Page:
Microsoft’s AI for Earth grant awarded to the Queensland University of Technology will enable researchers to dramatically increase the rate at which they process and analyse drone footage from the Great Barrier Reef to help protect the natural wonder from climate change.
The project, which is run in conjunction with the Australian Institute for Marine Science (AIMS) and Australian Centre for Robotic Vision, uses drones equipped with hyperspectral cameras to scan the reef and accurately identify the health and species of different corals under the water.
Unmanned aerial vehicles are cheaper and more flexible than satellites and drones for aerial surveys. They are also able to quickly cover a much larger area than in-water surveys done by divers or aquatic drones.
While standard cameras capture data in the bands of the visible spectrum (red, blue and green), the hyperspectral cameras on the drones use 270 bands of the visible and near-infrared spectrum to peer beneath the waves.
Those resulting images are validated with data logged by AIMS divers who have identified corals and assessed the extent of bleaching in pilot test areas.
The trouble, however, is that all those extra bands of light and the sheer size of the reef mean there’s an enormous amount of data to process for the artificial intelligence that underpins the project.
“Processing gigabytes of hyperspectral imagery is time-consuming,” lead researcher associate professor Felipe Gonzalez said.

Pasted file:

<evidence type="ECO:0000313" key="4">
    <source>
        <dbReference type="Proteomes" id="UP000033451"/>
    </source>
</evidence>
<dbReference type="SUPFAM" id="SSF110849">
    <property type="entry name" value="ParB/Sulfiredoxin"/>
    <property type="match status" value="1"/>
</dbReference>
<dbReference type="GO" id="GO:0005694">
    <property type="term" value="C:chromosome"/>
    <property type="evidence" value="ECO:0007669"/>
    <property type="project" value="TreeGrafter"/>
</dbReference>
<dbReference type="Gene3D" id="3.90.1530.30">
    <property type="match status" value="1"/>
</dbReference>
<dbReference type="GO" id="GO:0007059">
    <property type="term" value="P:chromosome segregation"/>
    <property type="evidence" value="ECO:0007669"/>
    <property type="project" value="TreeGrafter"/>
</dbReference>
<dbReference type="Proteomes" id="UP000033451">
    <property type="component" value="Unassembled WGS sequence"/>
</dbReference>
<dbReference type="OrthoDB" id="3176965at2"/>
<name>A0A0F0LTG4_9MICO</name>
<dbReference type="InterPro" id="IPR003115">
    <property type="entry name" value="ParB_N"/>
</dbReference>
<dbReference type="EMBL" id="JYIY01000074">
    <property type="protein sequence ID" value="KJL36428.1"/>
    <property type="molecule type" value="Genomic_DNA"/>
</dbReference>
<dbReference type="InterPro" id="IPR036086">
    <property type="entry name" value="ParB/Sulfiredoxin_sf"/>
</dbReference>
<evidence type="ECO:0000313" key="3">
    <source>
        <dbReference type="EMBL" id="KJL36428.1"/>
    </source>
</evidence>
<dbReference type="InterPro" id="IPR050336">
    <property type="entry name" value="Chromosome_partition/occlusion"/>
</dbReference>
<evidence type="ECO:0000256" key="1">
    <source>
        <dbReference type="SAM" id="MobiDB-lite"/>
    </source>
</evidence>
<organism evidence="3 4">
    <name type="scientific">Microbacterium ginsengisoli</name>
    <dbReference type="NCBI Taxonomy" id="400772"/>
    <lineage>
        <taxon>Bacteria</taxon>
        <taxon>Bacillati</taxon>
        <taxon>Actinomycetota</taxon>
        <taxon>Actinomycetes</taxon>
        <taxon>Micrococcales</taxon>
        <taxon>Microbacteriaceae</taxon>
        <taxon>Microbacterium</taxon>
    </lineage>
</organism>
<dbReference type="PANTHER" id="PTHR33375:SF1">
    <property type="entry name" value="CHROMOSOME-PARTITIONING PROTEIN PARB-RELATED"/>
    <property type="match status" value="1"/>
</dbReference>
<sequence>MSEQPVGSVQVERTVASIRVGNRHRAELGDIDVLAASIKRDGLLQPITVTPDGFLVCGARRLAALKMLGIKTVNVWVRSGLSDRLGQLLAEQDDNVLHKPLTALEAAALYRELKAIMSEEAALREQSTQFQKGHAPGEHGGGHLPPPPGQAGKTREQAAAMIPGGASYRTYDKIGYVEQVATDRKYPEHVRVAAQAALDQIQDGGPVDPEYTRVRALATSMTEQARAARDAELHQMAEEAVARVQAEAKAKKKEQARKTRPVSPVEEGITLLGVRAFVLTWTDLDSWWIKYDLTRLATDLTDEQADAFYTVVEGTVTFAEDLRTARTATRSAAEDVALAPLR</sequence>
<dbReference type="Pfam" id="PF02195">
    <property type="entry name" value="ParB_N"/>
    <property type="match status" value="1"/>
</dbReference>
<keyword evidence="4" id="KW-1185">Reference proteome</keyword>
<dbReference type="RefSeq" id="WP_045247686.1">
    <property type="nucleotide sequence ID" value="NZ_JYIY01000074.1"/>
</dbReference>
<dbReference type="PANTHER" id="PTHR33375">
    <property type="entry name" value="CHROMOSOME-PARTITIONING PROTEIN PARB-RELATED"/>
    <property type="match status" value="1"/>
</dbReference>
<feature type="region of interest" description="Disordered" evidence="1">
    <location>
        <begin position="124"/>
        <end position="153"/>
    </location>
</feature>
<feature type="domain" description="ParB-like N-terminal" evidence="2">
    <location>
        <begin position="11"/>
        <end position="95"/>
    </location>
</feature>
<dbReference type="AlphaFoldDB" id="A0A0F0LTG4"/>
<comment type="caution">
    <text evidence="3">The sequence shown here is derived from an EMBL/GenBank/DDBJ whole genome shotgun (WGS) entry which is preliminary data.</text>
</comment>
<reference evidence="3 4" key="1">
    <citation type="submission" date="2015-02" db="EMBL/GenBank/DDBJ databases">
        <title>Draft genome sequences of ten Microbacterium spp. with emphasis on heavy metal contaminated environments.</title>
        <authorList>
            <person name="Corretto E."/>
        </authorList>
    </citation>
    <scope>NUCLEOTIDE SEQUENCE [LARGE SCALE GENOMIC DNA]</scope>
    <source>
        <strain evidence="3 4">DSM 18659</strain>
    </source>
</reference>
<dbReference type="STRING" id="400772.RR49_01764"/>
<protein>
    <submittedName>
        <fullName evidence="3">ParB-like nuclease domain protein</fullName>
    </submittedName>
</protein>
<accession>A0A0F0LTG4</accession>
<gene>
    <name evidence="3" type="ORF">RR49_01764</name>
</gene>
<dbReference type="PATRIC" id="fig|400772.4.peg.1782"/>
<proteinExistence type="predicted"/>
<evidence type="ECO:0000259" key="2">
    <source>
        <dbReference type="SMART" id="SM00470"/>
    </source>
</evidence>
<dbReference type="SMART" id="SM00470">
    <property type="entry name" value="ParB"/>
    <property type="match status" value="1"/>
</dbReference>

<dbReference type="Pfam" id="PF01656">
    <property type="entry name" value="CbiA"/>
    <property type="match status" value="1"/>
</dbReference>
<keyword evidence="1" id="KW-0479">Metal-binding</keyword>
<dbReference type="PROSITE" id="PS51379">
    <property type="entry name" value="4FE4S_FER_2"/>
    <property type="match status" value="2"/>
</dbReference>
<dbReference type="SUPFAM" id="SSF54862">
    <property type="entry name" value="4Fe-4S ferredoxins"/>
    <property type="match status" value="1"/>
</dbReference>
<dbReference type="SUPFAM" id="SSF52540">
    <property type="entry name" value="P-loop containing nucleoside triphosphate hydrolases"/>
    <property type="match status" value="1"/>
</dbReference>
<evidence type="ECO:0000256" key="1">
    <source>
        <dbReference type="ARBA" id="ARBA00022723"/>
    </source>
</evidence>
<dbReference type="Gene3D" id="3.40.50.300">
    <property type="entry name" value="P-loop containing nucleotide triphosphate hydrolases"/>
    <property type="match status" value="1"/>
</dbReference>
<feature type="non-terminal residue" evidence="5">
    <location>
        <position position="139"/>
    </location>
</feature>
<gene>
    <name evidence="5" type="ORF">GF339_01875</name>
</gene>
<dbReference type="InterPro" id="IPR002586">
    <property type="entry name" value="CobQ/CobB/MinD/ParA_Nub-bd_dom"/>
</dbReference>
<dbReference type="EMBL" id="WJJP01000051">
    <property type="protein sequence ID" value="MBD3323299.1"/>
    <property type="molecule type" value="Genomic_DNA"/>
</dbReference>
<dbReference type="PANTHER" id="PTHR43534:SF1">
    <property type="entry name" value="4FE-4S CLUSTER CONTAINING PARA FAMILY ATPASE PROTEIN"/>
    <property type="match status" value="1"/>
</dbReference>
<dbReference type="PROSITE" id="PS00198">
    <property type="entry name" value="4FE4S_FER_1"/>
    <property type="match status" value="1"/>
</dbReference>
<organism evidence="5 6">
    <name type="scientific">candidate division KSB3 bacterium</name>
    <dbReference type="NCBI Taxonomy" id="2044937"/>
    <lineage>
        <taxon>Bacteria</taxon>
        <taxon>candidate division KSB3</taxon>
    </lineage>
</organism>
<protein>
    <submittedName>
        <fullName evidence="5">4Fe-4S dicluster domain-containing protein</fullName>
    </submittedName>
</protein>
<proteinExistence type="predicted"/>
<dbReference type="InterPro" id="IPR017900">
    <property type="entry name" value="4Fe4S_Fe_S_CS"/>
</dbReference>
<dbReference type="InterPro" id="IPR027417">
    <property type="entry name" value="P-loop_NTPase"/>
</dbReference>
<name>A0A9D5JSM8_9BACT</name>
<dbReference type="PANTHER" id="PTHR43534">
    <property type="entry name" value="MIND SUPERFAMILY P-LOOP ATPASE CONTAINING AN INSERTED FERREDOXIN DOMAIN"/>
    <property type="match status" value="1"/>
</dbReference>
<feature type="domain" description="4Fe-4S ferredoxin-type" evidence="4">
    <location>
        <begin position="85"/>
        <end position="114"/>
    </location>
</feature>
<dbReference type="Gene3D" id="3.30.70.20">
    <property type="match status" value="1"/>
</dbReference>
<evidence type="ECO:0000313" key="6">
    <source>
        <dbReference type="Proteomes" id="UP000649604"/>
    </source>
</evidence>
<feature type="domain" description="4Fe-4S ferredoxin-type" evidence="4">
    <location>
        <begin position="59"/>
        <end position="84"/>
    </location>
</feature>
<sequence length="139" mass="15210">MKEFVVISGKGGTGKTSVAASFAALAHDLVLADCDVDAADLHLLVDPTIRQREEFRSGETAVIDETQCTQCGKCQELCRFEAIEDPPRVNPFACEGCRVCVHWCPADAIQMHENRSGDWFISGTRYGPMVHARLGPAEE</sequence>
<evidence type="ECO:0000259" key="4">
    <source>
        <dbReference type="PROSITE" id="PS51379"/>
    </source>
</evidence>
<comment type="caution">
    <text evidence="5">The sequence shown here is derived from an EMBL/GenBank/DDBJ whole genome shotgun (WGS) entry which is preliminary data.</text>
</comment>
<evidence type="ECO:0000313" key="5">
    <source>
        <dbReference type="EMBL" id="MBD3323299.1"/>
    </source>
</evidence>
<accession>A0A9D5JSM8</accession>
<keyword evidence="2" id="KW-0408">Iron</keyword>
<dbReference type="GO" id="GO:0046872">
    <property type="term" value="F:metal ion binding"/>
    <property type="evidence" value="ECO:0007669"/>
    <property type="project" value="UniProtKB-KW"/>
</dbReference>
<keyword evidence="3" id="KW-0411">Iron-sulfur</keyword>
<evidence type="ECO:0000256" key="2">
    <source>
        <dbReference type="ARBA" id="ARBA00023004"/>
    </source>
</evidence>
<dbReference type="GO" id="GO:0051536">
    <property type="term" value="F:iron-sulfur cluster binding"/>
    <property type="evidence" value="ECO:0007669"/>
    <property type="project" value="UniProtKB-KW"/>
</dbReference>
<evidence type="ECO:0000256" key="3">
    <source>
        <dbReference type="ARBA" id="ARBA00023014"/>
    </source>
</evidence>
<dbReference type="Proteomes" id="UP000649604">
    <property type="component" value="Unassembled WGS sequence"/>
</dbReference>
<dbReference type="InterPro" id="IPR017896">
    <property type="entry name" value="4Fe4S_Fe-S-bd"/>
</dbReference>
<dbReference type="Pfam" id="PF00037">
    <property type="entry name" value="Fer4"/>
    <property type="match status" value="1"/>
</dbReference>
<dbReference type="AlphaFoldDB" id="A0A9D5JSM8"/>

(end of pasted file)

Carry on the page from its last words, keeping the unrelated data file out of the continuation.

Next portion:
“On a regular desktop PC, processing the data will take months.”
Since the first flight of the project took place 18 months ago, where four reefs among the 3000 that make up the Great Barrier Reef Marine Park were scanned, only about 30 percent of the data collected by the drones has been processed.
The AI for Earth grant will be used to help index the data and gives the researchers access to Azure’s cloud computing grunt.
“You really need to scale up, with the help of cloud services and tools services provided by Microsoft AI for Earth and Azure we can do this within days or hours for the smaller reefs.”
Gonzalez added that processing the data from the initial drone study was just the first step in what he hopes will be an ongoing monitoring program working with AIMS to do follow up analysis of reefs that have already been scanned to see how their health changes over time.
“Time is too short and current human resources are too few to solve urgent climate-related challenges without the exponential power of AI,” Microsoft’s chief environmental officer, Lucas Joppa, said.
“By putting AI in the hands of researchers and organisations we can use important data insights to help solve issues related to water, agriculture, biodiversity and climate change.”